- The Washington Times - Thursday, January 14, 2010

ANALYSIS/OPINION:

Twenty years ago this week, I placed my hand on the Bible and swore to uphold the constitutions of both the Commonwealth of Virginia and the United States of America. The people of Virginia had just gone to the polls and shown that a majority of voters were ready to judge candidates for the highest offices by the content of their character, not by the color of their skin. Twenty years ago, that happened not just in any state - but in a state that once led the Confederate South and later led the fight to block black children from entering the same schoolhouses as their white neighbors.

The results of that election in November 1989 made me Virginia’s governor, but the great importance of what happened wasn’t what it did for me - the importance of that day was what it said about Virginians and, by proxy, the American people. Voters said, “Look to a candidate’s qualifications and vision, not the color affixed to their skin at birth.”

So it saddened me to read the words of Senate Majority Leader Harry Reid when he ostensibly was trying to bolster the bid of Barack Obama for the White House. Mr. Reid suggested that as a “light-skinned” black man, Mr. Obama would be more palatable to the electorate as a potential president. The Nevada senator “praised” Mr. Obama’s ability to turn off what Mr. Reid must perceive as a widespread “Negro dialect” when speaking to audiences who are not amenable to such a speaking style.

Voters certainly deserve more credit than some of the people they elect to high office give them.

Whether those words and the sentiment they represent were spoken in the U.S. Senate to praise Mr. Obama or used to sanitize deep-seated hatred at a White Citizens’ Council meeting in the 1950s, they are reprehensible and indefensible. No ifs ands or buts about it. Our leaders need to acknowledge that fact.

Mr. Reid, indeed, has apologized to President Obama for what has to be one of the most dreadful compliments in American political history. But I have to ask why he stopped there. His words were, as a matter of fact, an offense against the president, but they also were a slap in the face of the American people - especially the millions of younger Americans who have worked diligently to extend the American dream to every person in every corner of this nation. And they didn’t do it just at the ballot box - they did it on school buses, in classrooms, in cafeterias and in basement rec rooms around the country. They did it by just refusing to hate and by merely living with their neighbors as friends and people of common good cheer. Where was Mr. Reid’s apology to those everyday Americans he underestimated and dismissed as yesteryear’s market-variety haters?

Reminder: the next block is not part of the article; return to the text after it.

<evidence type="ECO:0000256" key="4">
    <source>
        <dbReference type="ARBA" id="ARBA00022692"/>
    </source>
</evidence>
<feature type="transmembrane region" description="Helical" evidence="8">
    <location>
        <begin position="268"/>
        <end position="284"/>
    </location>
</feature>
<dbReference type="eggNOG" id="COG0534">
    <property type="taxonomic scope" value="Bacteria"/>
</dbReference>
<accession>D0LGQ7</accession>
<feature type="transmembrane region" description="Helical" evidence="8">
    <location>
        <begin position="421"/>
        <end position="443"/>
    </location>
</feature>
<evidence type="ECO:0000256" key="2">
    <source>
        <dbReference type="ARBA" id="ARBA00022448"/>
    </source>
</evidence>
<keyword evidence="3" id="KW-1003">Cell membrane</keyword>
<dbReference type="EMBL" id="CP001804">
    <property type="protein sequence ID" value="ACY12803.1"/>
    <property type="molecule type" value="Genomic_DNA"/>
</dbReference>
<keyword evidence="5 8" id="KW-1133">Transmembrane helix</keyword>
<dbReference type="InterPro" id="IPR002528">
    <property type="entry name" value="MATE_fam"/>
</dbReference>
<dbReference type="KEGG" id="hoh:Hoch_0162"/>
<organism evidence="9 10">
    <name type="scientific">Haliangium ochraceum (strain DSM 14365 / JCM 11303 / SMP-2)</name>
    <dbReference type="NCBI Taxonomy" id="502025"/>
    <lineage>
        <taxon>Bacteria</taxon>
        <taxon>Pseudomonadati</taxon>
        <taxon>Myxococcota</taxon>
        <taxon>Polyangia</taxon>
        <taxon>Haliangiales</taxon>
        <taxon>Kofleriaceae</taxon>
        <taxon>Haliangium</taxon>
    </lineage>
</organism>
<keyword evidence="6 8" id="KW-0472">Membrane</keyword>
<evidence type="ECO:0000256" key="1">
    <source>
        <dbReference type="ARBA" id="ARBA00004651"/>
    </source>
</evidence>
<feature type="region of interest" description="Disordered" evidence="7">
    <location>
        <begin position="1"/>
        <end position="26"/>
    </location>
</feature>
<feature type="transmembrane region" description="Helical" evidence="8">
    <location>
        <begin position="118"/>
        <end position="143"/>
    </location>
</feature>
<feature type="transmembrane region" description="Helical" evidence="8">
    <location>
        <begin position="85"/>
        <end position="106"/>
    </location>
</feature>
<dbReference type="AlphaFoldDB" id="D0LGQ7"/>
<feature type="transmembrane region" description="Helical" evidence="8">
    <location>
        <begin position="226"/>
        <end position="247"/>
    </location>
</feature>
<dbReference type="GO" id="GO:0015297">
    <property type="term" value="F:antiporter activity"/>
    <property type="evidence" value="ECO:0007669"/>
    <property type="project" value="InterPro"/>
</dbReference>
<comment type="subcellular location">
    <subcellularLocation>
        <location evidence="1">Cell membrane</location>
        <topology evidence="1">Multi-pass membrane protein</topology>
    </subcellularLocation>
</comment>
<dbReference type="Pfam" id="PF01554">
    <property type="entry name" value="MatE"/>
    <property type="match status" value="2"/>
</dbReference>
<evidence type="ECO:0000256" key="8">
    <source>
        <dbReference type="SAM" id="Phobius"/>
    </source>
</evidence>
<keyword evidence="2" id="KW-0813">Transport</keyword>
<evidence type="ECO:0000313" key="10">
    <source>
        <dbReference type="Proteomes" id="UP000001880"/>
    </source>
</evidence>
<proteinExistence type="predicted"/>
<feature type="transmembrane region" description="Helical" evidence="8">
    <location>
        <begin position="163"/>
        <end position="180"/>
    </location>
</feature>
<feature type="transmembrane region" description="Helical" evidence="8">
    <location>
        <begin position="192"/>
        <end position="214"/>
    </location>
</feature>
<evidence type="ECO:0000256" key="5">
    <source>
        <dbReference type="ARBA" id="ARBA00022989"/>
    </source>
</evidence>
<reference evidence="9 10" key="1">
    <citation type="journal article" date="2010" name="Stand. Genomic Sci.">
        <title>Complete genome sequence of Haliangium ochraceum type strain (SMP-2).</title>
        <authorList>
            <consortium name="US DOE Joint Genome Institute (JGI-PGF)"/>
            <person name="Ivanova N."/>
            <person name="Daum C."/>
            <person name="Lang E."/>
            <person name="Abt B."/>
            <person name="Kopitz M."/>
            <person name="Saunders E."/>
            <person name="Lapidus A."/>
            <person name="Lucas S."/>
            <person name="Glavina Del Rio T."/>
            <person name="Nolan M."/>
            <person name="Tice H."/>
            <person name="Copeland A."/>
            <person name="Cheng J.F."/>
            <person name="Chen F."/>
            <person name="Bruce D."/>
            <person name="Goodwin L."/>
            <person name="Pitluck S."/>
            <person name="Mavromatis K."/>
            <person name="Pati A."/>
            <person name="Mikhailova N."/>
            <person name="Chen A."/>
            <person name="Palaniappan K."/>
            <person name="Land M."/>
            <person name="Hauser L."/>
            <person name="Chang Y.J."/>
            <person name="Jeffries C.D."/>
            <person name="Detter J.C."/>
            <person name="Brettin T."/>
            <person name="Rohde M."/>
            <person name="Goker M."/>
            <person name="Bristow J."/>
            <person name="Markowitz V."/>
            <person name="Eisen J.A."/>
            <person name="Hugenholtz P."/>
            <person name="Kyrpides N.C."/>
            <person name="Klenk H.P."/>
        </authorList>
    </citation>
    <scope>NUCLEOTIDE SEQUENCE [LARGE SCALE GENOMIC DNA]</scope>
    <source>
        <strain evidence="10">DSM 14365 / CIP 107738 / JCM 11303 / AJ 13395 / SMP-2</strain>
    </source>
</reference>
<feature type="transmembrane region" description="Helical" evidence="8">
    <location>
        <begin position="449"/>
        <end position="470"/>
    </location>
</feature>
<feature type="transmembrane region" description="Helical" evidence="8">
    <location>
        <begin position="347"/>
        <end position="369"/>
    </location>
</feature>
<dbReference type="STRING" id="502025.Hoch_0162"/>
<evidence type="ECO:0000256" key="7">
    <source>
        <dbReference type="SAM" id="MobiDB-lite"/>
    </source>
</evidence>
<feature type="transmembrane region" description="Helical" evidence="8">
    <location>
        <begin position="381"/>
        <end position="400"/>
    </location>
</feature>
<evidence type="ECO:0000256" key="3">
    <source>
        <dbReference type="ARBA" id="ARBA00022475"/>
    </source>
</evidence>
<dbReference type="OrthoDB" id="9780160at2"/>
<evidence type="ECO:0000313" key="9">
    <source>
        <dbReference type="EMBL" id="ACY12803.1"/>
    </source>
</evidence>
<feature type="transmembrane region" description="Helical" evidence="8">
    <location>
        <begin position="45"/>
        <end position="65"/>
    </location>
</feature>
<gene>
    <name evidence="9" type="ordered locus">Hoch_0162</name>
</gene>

The people of this country have earned more respect from Mr. Reid than that, and he should not let too much time go by before he tells them he regrets what he assumed about America.

Words such as “light-skinned” and comments about the lack of a “Negro dialect” also cut at other wounds that I saw healing as I traveled around the country when Mr. Reid made his comments in 2008.

For years, such sentiments were used to divide the black community. Once, if a black person could pass a so-called paper-bag test (meaning his or her skin was lighter than a grocery bag) he or she was thought to have greater social value. The word “articulate” has been used like a verbal cleaver to divide certain members of the black community from the majority of those brought to America from Africa as slaves. “Articulate” blacks were considered “the good ones,” who at least could catch a glimpse of the people enjoying equality. This became so pernicious that there was a backlash in the black community about speaking too properly, achieving too much - i.e. “acting too white.”

Let’s not relegate another generation of black children, or any American child for that matter, to such archaic thinking about the value of lighter skin tones or division by dialect. We can do better.

Some have compared Mr. Reid’s comments to former Sen. Trent Lott’s 2002 comment that the country would have been better off if a racist segregationist had been elected president of the United States in the 1940s. These situations don’t compare in the least, and Mr. Reid was not suggesting that the country’s progress in fighting discrimination should stop or implying that he might use his position so to do. Hence, I do not call for his resignation.

But that doesn’t mean that we as a nation don’t need to have a discussion about how far we have come and how far we have left to go. Let’s talk rationally about race in this country - and catch up with the nation’s young people, who are light-years ahead of certain folks with big offices on Capitol Hill.

Douglas Wilder was the first black elected governor of a U.S. state.

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